A year ago, there were all sorts of questions about the health of Twentieth Television President Rick Jacobson.
Jacobson, who had been running Fox's syndication division for the previous four years, was battling colon cancer and had been in and out of his Los Angeles office for a good part of 1999. Jacobson didn't tell many people how serious his battle was, not even some of his closest friends or colleagues. And despite having only months to live, Jacobson somehow found his way to New Orleans for the annual NATPE Conference and continued pushing the off-network sales of 20th Century Fox-produced comedy Dharma & Greg
and a handful of other Fox offerings.
Shortly after NATPE, on March 5, Jacobson died in a California hospital at the age of 48. Executives at Twentieth Television, which had long been the syndication sales home for all of the 20th Century Fox TV offerings including M*A*S*H, NYPD Blue
and The Simpsons, were overcome by grief and the disarray that follows a sudden loss of leadership.
"It was hard, real hard," says Mitch Stern, the chairman and CEO of Fox's O & O stations, who also oversees Twentieth TV. "Rick and I had been friends for a long time and I saw almost everything Twentieth did through his eyes. There was a sense of real emotion when this went down and I promised Rick that I would make sure that everything was OK."
Stern, whose Fox station group constitutes the largest network-owned station group in the country, found himself suddenly leading the launch of first-run series Power of Attorney
and making long-term plans for Fox on the syndication side. All the while, Stern was in the midst of executing Fox's acquisition of the Chris-Craft stations which, if approved by the FCC, would dramatically change the way Twentieth operates going forward.
"I think the group really rallied," Stern says of Twentieth Television's executive ranks. "A lot of things have gone right, and many of them started with Rick and were carried out tremendously after his passing. A lot of people deserve a tremendous amount of credit. It's not easy to be your own boss a lot of the time. They were on their own a lot."
And late last year, nearly eight months after the death of Jacobson, Stern hired former King World and CBS/Eyemark marketing executive Bob Cook to be the new president of Twentieth. Cook, who had just spearheaded King World's successful off-network sales of Everybody Loves Raymond, inherited a division that was preparing for NATPE and making late decisions on off-network sales launches.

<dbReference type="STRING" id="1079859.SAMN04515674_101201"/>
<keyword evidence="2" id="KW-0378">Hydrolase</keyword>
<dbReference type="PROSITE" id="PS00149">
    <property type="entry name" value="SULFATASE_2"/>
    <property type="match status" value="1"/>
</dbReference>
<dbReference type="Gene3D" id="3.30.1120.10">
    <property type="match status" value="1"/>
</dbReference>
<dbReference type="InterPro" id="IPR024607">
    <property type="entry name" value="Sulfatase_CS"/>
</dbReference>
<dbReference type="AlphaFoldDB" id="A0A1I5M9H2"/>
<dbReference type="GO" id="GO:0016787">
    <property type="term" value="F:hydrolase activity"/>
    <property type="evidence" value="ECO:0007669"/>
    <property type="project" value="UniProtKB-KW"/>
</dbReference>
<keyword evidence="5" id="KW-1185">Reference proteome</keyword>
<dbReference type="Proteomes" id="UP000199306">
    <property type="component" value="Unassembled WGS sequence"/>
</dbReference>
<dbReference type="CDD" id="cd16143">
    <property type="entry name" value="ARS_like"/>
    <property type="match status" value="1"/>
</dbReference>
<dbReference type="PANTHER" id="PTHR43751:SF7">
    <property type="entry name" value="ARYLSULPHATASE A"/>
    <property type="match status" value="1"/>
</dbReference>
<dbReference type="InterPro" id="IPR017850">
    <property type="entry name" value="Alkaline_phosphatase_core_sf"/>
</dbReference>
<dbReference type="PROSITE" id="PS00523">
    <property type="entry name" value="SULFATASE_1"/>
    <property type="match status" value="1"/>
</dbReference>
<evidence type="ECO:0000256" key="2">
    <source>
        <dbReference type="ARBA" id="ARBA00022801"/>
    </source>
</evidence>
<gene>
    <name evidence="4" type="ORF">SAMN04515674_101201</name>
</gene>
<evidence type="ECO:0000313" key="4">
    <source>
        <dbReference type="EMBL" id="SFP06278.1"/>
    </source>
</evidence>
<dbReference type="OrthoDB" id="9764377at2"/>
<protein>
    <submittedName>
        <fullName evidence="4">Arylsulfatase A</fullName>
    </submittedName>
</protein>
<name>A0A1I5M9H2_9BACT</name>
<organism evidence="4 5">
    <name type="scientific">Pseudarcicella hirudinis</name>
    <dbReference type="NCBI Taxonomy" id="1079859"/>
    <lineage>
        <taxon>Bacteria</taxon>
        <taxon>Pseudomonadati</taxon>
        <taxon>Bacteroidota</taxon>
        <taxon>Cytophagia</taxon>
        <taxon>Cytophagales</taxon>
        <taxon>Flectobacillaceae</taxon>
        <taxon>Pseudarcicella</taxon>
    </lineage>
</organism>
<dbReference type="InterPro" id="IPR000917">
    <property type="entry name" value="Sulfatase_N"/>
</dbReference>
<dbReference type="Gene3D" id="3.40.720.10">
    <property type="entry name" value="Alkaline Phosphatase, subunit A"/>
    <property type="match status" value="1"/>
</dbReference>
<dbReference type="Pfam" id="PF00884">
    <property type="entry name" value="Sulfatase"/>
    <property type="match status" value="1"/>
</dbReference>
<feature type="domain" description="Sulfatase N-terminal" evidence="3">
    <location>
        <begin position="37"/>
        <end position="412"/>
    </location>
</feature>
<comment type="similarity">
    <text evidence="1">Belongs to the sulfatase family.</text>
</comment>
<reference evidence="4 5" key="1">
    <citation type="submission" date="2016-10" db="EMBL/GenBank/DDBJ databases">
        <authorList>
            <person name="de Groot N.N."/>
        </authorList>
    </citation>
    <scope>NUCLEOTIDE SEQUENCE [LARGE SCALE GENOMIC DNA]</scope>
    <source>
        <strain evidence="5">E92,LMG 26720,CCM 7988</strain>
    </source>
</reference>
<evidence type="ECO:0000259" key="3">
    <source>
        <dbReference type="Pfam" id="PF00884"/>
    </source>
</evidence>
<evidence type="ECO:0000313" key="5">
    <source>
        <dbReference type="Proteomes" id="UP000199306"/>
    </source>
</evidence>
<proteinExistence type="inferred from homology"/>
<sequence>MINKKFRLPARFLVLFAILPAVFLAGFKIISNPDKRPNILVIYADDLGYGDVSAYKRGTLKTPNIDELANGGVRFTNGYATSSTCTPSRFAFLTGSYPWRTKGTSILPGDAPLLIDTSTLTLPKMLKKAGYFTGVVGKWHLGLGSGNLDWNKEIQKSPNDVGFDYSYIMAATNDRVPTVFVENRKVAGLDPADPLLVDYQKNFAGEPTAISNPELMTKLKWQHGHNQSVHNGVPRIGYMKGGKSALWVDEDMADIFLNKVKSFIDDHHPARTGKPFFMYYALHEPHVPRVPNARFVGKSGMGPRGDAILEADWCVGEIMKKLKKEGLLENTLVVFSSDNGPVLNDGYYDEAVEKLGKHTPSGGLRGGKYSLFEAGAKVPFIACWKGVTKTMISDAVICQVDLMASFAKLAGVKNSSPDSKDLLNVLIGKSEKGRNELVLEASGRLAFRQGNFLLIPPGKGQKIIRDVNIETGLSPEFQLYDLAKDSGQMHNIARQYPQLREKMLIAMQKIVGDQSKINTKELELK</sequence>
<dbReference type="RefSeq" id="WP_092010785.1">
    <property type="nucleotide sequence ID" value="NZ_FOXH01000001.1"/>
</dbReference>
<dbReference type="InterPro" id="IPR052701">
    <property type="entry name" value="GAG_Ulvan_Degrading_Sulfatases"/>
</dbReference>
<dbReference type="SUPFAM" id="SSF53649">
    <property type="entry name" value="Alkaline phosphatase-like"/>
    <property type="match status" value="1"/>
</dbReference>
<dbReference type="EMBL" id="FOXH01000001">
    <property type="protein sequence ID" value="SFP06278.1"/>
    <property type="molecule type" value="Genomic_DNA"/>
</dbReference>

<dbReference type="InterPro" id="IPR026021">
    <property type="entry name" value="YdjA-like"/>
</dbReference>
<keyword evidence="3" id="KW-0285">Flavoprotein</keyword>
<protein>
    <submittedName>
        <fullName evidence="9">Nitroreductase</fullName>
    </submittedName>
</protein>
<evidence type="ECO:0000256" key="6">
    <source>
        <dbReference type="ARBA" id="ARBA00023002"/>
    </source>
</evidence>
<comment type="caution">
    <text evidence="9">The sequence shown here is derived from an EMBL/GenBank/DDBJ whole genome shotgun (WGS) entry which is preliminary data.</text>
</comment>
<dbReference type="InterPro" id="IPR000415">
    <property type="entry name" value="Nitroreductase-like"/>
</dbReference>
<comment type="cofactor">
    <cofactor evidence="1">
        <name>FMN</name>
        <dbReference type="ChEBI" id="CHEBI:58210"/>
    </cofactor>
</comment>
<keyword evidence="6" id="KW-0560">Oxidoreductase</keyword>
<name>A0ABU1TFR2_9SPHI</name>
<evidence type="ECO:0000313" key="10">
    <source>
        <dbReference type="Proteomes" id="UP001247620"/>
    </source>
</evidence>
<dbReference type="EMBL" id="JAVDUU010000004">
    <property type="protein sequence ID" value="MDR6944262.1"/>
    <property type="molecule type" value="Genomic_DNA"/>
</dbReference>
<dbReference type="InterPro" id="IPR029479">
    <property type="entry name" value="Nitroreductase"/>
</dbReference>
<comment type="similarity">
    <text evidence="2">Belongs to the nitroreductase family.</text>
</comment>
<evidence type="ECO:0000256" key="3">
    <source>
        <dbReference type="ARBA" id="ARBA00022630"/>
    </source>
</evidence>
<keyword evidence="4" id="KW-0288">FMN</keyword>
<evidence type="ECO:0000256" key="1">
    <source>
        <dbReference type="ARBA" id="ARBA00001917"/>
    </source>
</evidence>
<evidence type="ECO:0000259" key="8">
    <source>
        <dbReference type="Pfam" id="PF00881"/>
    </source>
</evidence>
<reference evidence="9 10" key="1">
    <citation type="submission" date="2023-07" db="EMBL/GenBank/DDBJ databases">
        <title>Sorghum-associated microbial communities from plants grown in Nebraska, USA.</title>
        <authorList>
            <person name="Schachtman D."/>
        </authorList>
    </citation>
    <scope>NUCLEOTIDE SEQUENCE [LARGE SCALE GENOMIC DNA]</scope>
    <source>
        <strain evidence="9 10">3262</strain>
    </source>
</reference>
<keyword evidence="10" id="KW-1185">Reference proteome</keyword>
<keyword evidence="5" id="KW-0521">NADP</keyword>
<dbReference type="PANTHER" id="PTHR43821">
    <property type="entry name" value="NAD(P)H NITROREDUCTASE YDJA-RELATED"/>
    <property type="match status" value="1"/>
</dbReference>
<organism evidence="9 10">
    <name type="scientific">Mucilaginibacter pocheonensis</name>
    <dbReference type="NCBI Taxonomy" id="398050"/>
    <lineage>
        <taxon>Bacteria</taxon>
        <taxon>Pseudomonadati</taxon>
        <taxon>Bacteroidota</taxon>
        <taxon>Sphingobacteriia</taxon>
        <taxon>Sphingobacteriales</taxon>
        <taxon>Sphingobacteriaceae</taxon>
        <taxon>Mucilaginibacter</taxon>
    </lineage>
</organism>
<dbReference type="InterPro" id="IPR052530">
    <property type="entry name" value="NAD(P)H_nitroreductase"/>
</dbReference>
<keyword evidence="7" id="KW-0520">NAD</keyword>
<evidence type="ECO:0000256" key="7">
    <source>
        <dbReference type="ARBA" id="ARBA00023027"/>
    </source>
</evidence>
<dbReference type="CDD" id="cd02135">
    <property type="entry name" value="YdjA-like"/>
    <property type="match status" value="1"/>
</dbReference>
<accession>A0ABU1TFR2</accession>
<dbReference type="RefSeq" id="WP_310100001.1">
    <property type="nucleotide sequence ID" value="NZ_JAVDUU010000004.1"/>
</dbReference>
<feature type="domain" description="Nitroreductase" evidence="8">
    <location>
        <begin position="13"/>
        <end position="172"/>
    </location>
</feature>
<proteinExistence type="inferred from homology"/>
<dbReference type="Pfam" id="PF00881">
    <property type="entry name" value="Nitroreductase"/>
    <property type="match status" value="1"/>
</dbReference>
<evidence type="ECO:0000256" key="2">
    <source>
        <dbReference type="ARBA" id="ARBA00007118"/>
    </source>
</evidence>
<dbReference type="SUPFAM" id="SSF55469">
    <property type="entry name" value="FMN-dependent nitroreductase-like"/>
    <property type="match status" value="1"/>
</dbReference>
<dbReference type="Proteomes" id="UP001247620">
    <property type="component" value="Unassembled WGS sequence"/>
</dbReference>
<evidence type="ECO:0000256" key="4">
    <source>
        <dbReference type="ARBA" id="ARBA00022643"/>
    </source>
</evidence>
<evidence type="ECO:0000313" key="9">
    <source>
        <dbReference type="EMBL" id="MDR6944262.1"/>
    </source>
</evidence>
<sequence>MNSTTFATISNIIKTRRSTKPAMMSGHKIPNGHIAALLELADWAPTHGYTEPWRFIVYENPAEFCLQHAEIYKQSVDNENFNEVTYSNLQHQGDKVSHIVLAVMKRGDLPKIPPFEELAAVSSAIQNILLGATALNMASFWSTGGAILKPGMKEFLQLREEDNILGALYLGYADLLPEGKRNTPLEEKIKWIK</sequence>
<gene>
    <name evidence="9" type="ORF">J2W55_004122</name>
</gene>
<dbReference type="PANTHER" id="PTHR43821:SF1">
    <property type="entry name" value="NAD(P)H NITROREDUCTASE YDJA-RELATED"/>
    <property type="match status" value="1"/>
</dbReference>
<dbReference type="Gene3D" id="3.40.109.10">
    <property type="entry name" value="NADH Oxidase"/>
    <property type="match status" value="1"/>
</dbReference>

"I think most of the people here knew that Rick and I were friends and that was special to me," says Cook. "To come in and follow in his footprints, I mean there have been a lot of pretty successful guys that have come in and manned this office: Michael Lambert, Greg Meidel and Rick. So I was just proud to carry on that tradition."
Paul Franklin, Twentieth's top sales executive, says Cook's hiring gives the studio a much-needed boost going into NATPE this year.
"Rick is missed greatly, he and his personality and his abilities and all of his intangibles," says Franklin. "It was a long period of time between Rick's passing and Bob's hiring. We're thrilled to have Bob on the team, and we think he brings a whole different perspective to the company."
Until the last two years, Twentieth Television was known more for its success in off-network sales than first-run syndication. Everything from M*A*S*H
to The X-Files
had been brought to local stations and cable outlets through Twentieth's doors. And this fall, Twentieth is bringing Buffy, The Vampire Slayer; The Practice; World's Wildest Police Videos
and Two Guys and a Girl
into off-network syndication. In fall 2002, the studio is expected to offer Dharma & Greg, The Hughleys, Futurama
and possibly Malcolm in the Middle.
"I just hope the hits keep coming," says Cook, of co-owned Twentieth Century Fox's prime time success. "We control what would be considered the dramatic, the reality and the comedy fields. And then on the major motion picture side, we sell a number of feature packages. It's quite a lineup."
On the first-run side, recent talk shows fronted by Magic Johnson, Terry Bradshaw and other celebrities have failed to make it past a couple of months, let alone the first season. But the strong rollout of Divorce Court
last season and the early success of Power of Attorney
this year, has helped change the momentum. Cook admits he is looking to "ramp" up first-run development but says he will do it cautiously. "We are going to try to be very smart about what we bring to the market."
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